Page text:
DON MCLEROY (SBOE webcast):It took the majority vote. It wasn’t the minorities that got the majority vote. I mean it wasn’t minorities that got the civil rights act. It was the majority that did it. Understand what I’m saying? (Yes sir.) Ok for instance the women’s right to vote. The women didn’t vote on it. The men did. The men passed it for the women.
KATHY MILLER: I do not necessarily believe that it was only because men just decided that day, “You know what? We’ve been messing around with those womenfolk. They need to vote.” I think that we struggled for a really long time to get that vote. And that notion is being lost in the way this Board is trying to erase challenges and struggles in American history.
KATHY MILLER: We need to find a way for academic experts at our colleges and universities who are going to get so many of these students when they graduate to say, “Yeah, this is what they need to know in order to be successful here.”
ALISON STEWART: Hundreds of historians from around the country signed this open letter to the Texas state board of education. It said quote “those of us who teach and conduct research in colleges and universities have grown concerned however, that social studies curriculum standards in Texas do not meet student needs.” Miller says - at the very least –the board should be required to have experts present while they are making their amendments.
ALISON STEWART: Thomas Ratliff lives in Mt Pleasant with his wife and 2 kids and works as a corporate lobbyist in Dallas. He decided to run against Don Mcloery in his districts state board election.
LIKE MCLEROY – He’s a republican and says – his Christian faith informs eveyrthing he does.
THOMAS RATLIFF: My faith is not threatened by the discussion of evolution. I don't think it's an either/or proposition. And why it has to be that if you believe in evolution, you don't believe that God created the heavens and the earth, it — it just; it's crazy.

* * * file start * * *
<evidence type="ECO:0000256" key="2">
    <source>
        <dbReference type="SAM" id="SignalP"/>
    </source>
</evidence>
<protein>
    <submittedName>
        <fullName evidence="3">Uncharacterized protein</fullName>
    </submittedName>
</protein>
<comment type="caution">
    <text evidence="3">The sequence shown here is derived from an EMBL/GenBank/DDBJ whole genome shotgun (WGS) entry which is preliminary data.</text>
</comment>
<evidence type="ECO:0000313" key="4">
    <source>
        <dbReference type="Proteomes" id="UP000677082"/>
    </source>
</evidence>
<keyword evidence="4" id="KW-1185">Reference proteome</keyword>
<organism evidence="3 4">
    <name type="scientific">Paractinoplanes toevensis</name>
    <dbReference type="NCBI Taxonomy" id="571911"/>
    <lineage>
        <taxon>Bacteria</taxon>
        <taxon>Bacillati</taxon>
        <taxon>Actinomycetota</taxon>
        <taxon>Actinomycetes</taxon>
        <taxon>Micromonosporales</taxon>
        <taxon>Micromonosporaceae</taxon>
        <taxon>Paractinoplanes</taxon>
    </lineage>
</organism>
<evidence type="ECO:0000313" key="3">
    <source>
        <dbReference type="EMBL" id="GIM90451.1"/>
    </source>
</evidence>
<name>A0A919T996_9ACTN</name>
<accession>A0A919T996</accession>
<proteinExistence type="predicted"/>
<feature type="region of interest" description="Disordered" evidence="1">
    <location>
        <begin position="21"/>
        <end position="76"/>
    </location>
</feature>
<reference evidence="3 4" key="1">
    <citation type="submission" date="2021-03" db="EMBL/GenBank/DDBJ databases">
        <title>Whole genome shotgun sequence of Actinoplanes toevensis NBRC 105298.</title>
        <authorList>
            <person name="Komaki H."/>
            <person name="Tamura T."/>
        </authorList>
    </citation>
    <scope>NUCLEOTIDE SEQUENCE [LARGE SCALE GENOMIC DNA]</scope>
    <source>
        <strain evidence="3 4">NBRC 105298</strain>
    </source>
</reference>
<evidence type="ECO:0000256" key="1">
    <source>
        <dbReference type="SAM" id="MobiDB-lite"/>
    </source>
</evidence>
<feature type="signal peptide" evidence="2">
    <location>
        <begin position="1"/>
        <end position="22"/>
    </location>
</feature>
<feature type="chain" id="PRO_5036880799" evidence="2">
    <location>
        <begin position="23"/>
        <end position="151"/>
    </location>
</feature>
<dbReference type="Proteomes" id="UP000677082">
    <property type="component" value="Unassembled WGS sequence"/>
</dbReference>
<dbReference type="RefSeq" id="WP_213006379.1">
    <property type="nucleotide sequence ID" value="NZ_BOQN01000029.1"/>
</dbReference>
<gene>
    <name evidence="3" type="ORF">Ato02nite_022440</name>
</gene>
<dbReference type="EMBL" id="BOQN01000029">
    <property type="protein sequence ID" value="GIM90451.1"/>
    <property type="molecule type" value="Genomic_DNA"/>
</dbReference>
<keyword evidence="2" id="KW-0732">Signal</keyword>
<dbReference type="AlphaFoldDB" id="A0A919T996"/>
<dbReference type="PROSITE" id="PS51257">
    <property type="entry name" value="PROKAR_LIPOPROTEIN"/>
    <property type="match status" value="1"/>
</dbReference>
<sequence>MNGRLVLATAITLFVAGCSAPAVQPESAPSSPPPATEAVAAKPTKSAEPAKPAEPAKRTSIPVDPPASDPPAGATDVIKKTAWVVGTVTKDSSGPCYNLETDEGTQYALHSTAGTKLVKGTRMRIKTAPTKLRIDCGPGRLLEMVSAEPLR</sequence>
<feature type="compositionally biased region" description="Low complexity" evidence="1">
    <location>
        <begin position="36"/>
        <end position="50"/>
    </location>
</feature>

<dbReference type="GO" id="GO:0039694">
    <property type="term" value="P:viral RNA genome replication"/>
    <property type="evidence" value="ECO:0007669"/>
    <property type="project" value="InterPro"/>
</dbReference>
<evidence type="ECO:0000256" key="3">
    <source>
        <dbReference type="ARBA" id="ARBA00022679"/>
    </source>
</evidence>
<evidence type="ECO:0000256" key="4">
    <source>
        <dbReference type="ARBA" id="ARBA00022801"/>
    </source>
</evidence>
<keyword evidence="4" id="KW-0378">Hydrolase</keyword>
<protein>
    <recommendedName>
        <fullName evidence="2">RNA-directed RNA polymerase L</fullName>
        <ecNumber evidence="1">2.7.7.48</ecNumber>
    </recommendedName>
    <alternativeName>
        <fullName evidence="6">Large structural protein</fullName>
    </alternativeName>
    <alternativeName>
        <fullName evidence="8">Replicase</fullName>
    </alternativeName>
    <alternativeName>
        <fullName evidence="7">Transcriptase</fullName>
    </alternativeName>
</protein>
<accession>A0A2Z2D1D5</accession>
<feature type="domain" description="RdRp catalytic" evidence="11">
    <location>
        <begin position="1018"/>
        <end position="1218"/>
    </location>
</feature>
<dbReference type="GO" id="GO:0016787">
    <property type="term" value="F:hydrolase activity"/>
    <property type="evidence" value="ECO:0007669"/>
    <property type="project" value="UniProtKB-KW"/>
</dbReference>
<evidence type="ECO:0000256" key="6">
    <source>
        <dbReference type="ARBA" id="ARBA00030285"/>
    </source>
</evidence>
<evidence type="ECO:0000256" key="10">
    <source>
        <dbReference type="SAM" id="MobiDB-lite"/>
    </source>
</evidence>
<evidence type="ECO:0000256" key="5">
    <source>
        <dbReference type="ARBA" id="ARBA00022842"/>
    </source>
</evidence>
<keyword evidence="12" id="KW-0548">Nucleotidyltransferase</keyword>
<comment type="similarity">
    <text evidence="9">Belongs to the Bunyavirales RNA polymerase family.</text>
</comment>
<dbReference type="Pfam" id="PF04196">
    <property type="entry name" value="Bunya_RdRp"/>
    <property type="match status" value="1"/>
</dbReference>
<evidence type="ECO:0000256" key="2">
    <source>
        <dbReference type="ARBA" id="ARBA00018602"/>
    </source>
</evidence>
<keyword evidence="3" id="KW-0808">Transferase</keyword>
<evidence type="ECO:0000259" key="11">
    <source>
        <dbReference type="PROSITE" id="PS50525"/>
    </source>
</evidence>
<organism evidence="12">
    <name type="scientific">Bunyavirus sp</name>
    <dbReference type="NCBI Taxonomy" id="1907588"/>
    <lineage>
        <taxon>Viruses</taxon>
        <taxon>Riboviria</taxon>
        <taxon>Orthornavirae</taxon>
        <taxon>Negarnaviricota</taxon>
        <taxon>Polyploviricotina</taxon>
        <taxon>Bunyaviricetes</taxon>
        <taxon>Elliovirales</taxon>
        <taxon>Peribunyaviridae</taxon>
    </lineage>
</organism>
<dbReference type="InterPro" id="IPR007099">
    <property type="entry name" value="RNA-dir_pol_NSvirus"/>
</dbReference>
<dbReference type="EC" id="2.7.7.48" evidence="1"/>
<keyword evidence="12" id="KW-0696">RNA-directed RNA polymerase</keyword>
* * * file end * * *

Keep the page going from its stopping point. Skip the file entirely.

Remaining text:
ALISON STEWART: he believes it’s wrong to force his ideology onto others – and was disappointed that many of the board’s amendments seemed to do just that. He says amendments should be the exception -- not the rule.
THOMAS RATLIFF: We're lawyers, we're insurance salesmen, we're lobbyists, we're, you know, teachers. We're normal citizens. And for us to elevate ourselves to a point where we can take that work product and totally redo it, I don't think that's what the process is designed to do.
DON MCLEROY IN DEBATE: My goal is to win…
ALISON STEWART: On March 2nd, election day, the voters got to decide between the dentist from Bryan and the lobbyist from Mt Pleasant. In the end, Thomas Ratliff narrowly defeated Don Mcleroy.
THOMAS RATLIFF: I think my faith will give me a certain dose of humility. I'm not goin' down there because I think I have all the right ideas. I'm goin' down there because the people that do have the right ideas aren't being listened to.
ALISON STEWART: But Ratliff won’t take his seat on the board till next January. The current board – including Don Mcleroy, will be voting on the final social studies standards next week. It will likely be a decade before they are considered again.
Academic standards correlations on Teachers' Domain use the Achievement Standards Network (ASN) database of state and national standards, provided to NSDL projects courtesy of JES & Co.
We assign reference terms to each statement within a standards document and to each media resource, and correlations are based upon matches of these terms for a given grade band. If a particular standards document of interest to you is not displayed yet, it most likely has not yet been processed by ASN or by Teachers' Domain. We will be adding social studies and arts correlations over the coming year, and also will be increasing the specificity of alignment.